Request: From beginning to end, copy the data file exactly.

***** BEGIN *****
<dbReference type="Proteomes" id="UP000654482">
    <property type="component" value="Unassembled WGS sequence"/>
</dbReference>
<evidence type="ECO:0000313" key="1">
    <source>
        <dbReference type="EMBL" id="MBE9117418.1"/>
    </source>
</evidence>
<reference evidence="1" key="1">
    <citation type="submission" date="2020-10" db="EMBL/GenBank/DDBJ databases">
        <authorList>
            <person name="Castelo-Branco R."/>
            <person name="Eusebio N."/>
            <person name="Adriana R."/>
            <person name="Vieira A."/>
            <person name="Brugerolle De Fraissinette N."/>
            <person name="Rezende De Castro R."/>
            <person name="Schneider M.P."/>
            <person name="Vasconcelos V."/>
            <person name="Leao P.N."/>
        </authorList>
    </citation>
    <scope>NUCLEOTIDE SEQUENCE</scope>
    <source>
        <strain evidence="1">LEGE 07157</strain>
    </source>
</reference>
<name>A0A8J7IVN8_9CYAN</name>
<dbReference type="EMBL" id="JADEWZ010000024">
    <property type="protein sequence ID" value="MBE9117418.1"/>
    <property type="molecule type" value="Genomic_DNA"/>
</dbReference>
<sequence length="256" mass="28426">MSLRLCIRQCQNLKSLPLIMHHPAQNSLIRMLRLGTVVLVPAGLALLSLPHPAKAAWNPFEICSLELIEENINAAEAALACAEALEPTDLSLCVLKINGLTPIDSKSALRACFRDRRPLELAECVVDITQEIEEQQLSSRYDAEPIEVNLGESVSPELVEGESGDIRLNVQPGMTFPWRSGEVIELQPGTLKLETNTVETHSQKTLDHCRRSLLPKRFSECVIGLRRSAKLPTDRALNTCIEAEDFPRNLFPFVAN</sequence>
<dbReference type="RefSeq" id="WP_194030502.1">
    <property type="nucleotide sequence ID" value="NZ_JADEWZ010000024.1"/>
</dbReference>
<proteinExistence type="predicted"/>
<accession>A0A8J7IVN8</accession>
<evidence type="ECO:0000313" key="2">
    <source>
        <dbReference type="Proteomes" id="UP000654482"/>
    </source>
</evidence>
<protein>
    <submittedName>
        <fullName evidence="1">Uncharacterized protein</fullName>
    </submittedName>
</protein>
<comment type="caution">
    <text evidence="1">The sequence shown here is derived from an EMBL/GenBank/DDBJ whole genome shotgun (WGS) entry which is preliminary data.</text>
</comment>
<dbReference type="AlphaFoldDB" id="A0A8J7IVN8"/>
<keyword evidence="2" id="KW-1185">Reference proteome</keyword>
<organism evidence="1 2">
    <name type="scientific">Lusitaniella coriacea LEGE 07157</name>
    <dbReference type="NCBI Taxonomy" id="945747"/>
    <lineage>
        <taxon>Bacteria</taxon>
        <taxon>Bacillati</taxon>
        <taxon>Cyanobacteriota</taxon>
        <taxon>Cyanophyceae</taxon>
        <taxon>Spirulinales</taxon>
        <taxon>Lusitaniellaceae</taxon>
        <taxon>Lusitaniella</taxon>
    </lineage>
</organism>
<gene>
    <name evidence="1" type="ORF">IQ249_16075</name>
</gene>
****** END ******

<dbReference type="Proteomes" id="UP000654482">
    <property type="component" value="Unassembled WGS sequence"/>
</dbReference>
<evidence type="ECO:0000313" key="1">
    <source>
        <dbReference type="EMBL" id="MBE9117418.1"/>
    </source>
</evidence>
<reference evidence="1" key="1">
    <citation type="submission" date="2020-10" db="EMBL/GenBank/DDBJ databases">
        <authorList>
            <person name="Castelo-Branco R."/>
            <person name="Eusebio N."/>
            <person name="Adriana R."/>
            <person name="Vieira A."/>
            <person name="Brugerolle De Fraissinette N."/>
            <person name="Rezende De Castro R."/>
            <person name="Schneider M.P."/>
            <person name="Vasconcelos V."/>
            <person name="Leao P.N."/>
        </authorList>
    </citation>
    <scope>NUCLEOTIDE SEQUENCE</scope>
    <source>
        <strain evidence="1">LEGE 07157</strain>
    </source>
</reference>
<name>A0A8J7IVN8_9CYAN</name>
<dbReference type="EMBL" id="JADEWZ010000024">
    <property type="protein sequence ID" value="MBE9117418.1"/>
    <property type="molecule type" value="Genomic_DNA"/>
</dbReference>
<sequence length="256" mass="28426">MSLRLCIRQCQNLKSLPLIMHHPAQNSLIRMLRLGTVVLVPAGLALLSLPHPAKAAWNPFEICSLELIEENINAAEAALACAEALEPTDLSLCVLKINGLTPIDSKSALRACFRDRRPLELAECVVDITQEIEEQQLSSRYDAEPIEVNLGESVSPELVEGESGDIRLNVQPGMTFPWRSGEVIELQPGTLKLETNTVETHSQKTLDHCRRSLLPKRFSECVIGLRRSAKLPTDRALNTCIEAEDFPRNLFPFVAN</sequence>
<dbReference type="RefSeq" id="WP_194030502.1">
    <property type="nucleotide sequence ID" value="NZ_JADEWZ010000024.1"/>
</dbReference>
<proteinExistence type="predicted"/>
<accession>A0A8J7IVN8</accession>
<evidence type="ECO:0000313" key="2">
    <source>
        <dbReference type="Proteomes" id="UP000654482"/>
    </source>
</evidence>
<protein>
    <submittedName>
        <fullName evidence="1">Uncharacterized protein</fullName>
    </submittedName>
</protein>
<comment type="caution">
    <text evidence="1">The sequence shown here is derived from an EMBL/GenBank/DDBJ whole genome shotgun (WGS) entry which is preliminary data.</text>
</comment>
<dbReference type="AlphaFoldDB" id="A0A8J7IVN8"/>
<keyword evidence="2" id="KW-1185">Reference proteome</keyword>
<organism evidence="1 2">
    <name type="scientific">Lusitaniella coriacea LEGE 07157</name>
    <dbReference type="NCBI Taxonomy" id="945747"/>
    <lineage>
        <taxon>Bacteria</taxon>
        <taxon>Bacillati</taxon>
        <taxon>Cyanobacteriota</taxon>
        <taxon>Cyanophyceae</taxon>
        <taxon>Spirulinales</taxon>
        <taxon>Lusitaniellaceae</taxon>
        <taxon>Lusitaniella</taxon>
    </lineage>
</organism>
<gene>
    <name evidence="1" type="ORF">IQ249_16075</name>
</gene>